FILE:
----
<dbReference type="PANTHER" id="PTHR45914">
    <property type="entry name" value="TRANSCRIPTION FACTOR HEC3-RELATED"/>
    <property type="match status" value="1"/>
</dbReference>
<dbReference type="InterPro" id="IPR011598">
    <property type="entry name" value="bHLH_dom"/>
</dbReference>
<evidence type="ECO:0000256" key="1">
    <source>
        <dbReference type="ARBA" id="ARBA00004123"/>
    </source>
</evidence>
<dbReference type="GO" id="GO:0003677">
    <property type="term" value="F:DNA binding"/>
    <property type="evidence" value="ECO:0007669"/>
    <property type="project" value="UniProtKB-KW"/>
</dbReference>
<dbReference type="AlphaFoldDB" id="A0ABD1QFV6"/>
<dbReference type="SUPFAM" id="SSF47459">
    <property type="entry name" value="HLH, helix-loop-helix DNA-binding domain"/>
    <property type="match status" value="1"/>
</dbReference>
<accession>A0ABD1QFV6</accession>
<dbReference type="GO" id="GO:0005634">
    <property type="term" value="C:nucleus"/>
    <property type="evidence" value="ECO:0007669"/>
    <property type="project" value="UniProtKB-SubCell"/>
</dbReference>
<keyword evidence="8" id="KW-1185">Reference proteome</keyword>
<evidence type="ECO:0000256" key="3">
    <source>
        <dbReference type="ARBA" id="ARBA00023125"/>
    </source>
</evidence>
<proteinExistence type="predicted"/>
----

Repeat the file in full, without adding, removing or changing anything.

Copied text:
<dbReference type="PANTHER" id="PTHR45914">
    <property type="entry name" value="TRANSCRIPTION FACTOR HEC3-RELATED"/>
    <property type="match status" value="1"/>
</dbReference>
<dbReference type="InterPro" id="IPR011598">
    <property type="entry name" value="bHLH_dom"/>
</dbReference>
<evidence type="ECO:0000256" key="1">
    <source>
        <dbReference type="ARBA" id="ARBA00004123"/>
    </source>
</evidence>
<dbReference type="GO" id="GO:0003677">
    <property type="term" value="F:DNA binding"/>
    <property type="evidence" value="ECO:0007669"/>
    <property type="project" value="UniProtKB-KW"/>
</dbReference>
<dbReference type="AlphaFoldDB" id="A0ABD1QFV6"/>
<dbReference type="SUPFAM" id="SSF47459">
    <property type="entry name" value="HLH, helix-loop-helix DNA-binding domain"/>
    <property type="match status" value="1"/>
</dbReference>
<accession>A0ABD1QFV6</accession>
<dbReference type="GO" id="GO:0005634">
    <property type="term" value="C:nucleus"/>
    <property type="evidence" value="ECO:0007669"/>
    <property type="project" value="UniProtKB-SubCell"/>
</dbReference>
<keyword evidence="8" id="KW-1185">Reference proteome</keyword>
<evidence type="ECO:0000256" key="3">
    <source>
        <dbReference type="ARBA" id="ARBA00023125"/>
    </source>
</evidence>
<proteinExistence type="predicted"/>